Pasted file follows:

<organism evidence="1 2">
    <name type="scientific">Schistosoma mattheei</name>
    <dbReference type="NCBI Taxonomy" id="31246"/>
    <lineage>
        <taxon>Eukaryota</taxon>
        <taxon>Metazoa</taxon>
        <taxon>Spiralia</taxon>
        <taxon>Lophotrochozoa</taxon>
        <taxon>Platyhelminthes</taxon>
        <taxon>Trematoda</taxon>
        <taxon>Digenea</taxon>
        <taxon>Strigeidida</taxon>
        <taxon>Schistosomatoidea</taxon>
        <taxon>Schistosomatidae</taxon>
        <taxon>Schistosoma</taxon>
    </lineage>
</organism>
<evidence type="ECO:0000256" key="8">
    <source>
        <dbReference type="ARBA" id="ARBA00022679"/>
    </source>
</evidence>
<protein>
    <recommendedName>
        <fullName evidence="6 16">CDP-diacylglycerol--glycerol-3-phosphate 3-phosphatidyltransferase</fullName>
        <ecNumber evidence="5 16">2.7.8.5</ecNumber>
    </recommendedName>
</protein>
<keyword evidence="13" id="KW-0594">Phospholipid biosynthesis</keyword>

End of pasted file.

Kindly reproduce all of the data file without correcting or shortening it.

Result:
<organism evidence="1 2">
    <name type="scientific">Schistosoma mattheei</name>
    <dbReference type="NCBI Taxonomy" id="31246"/>
    <lineage>
        <taxon>Eukaryota</taxon>
        <taxon>Metazoa</taxon>
        <taxon>Spiralia</taxon>
        <taxon>Lophotrochozoa</taxon>
        <taxon>Platyhelminthes</taxon>
        <taxon>Trematoda</taxon>
        <taxon>Digenea</taxon>
        <taxon>Strigeidida</taxon>
        <taxon>Schistosomatoidea</taxon>
        <taxon>Schistosomatidae</taxon>
        <taxon>Schistosoma</taxon>
    </lineage>
</organism>
<evidence type="ECO:0000256" key="8">
    <source>
        <dbReference type="ARBA" id="ARBA00022679"/>
    </source>
</evidence>
<protein>
    <recommendedName>
        <fullName evidence="6 16">CDP-diacylglycerol--glycerol-3-phosphate 3-phosphatidyltransferase</fullName>
        <ecNumber evidence="5 16">2.7.8.5</ecNumber>
    </recommendedName>
</protein>
<keyword evidence="13" id="KW-0594">Phospholipid biosynthesis</keyword>